HOW DO YOU TAKE THE MEASURE OF A MAN ?
There are many ways to take the measure of a man besides weighing him on a scale and measuring his height in feet and inches.
Here are a few other ways:
Is he a man of his word?
Does he do good and avoid evil?
Is he generous in word and deed, in giving of himself and of his wealth?
Is he capable of loving and of being loved?
Does he promote the common good or his own selfish ends?
Is he both a producer and a consumer or is he only a consumer?
Does he work to protect freedom or does he simply enjoy it?
Does his life reveal that he has a clear understanding of the meaning and purpose of life?
There are many more ways!
Here are some thoughts of Father George W. Rutler on the subject:
King Henry VIII was 6’4” tall, although height did not give him moral stature, nor did he grow in moral greatness as he increased from the 180-pound weight of his youth to the 320 pounds he took to the grave. His marital history is summed up in the schoolboy’s rhyme: “divorced, beheaded, died, divorced, beheaded, survived.” Actually, two of his wives survived him: Anne of Cleves and Catherine Parr. Though he did not set the standard for domestic bliss, he did set some standards for measurements. He proclaimed that the yard unit be the distance from his nose to the tip of his hand and that a foot be the size of his own foot. The noble French, by nature rational, introduced a precise metric system in 1791, but also by disposition contrary, they guillotined one of its inventors, Antoine Lavoisier.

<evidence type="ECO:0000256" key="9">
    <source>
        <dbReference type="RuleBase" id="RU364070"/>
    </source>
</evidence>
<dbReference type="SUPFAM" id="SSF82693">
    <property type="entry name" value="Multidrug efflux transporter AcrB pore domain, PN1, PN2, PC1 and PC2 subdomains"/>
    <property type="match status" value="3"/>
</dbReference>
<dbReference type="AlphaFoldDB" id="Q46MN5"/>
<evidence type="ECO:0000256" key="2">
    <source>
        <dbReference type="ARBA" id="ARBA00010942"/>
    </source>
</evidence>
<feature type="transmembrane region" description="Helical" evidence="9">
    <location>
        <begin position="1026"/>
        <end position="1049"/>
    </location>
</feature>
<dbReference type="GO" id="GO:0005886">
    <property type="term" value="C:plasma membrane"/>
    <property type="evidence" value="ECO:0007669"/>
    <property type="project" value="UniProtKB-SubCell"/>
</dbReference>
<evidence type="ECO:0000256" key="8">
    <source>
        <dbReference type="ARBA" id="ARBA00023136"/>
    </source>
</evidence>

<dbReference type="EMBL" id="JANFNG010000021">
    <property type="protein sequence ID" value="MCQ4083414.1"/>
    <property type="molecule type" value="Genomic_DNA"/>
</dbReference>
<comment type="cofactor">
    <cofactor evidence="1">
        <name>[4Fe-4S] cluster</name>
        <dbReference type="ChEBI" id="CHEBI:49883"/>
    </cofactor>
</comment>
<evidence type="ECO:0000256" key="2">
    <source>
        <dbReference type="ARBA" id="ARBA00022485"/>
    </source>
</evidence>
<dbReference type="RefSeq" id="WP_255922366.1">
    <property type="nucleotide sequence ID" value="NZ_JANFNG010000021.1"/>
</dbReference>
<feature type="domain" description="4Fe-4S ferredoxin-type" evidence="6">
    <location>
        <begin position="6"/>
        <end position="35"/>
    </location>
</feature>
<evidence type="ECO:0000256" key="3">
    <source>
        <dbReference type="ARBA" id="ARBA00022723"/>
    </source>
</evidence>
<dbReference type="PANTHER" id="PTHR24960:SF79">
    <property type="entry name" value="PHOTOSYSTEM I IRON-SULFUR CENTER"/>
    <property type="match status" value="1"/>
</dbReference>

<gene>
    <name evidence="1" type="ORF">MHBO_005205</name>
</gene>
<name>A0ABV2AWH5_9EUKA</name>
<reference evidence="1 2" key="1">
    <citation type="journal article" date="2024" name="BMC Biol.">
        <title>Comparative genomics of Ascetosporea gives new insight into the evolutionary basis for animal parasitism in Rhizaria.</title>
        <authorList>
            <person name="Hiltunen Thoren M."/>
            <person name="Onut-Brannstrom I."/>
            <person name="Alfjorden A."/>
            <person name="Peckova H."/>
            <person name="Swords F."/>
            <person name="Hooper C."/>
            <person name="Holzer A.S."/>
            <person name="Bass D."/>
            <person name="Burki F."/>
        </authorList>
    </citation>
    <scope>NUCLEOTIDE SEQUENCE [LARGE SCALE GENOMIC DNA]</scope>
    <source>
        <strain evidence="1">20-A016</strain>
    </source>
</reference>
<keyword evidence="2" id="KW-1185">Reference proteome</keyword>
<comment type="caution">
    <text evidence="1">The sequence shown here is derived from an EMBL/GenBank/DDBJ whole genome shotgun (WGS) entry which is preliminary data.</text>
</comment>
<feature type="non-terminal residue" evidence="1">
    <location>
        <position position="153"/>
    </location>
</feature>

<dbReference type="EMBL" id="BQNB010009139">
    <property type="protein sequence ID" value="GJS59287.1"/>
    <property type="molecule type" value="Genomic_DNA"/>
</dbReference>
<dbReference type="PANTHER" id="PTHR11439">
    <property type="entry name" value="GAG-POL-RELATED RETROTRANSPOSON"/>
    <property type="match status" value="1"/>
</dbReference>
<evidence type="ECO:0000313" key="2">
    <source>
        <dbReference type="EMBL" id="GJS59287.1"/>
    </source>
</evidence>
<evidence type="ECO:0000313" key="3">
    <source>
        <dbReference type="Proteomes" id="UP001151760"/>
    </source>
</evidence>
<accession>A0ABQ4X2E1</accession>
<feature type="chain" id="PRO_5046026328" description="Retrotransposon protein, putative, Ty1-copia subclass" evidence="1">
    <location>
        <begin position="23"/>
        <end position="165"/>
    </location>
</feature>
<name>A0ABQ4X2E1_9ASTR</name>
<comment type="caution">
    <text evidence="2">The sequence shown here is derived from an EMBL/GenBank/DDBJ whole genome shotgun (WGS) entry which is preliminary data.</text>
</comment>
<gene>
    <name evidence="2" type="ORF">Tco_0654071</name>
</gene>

The Office of Weights and Measures is unique in Washington, D.C. for its reliability. But in moral matters, the standards in our society are chaotic and even delusional. It was one thing for a king to decree a physical standard by the length of his arm; it is another thing for a state legislature to decree that a husband may have a husband. The human soul’s free will may choose between right and wrong, but it cannot declare wrong to be right. Protagoras of Thrace proposed that “man is the measure of all things.” A few centuries later, Paul of Tarsus proclaimed that the moral standard must be “the measure of the stature of the fullness of Christ” (Ephesians 4:13).
Lavoisier said of the metric system “Never has anything more grand and simple, more coherent in all its parts, issued from the hand of man.” But the hand of man can only measure the hand of man. Only Christ can measure the life of man. “Judge not, that you be not judged. For with the judgment you pronounce you will be judged, and the measure you give will be the measure you get” (Matthew 7:1-2).
“Black Friday” following Thanksgiving Day has become an orgy of wrong judgment, with people waiting in long lines to enter shopping centers and trample each other for bargains on gadgets. This year at the same time in Moscow, almost 350,000 people lined up each day to gaze upon a relic of cloth said to have been worn by the Mother of the Incarnate Word. The contrast was striking between empty souls in the mall and hungry souls in the cathedral. St. Augustine rejoiced that his Judge was severe in measuring souls and merciful in saving them: “I have read in Plato and Caesar sayings that are wise and very beautiful, but I have never read in either of them, ‘Come unto me all you who labor and are heavy laden and I will give you rest.’ ”
- Father George W. Rutler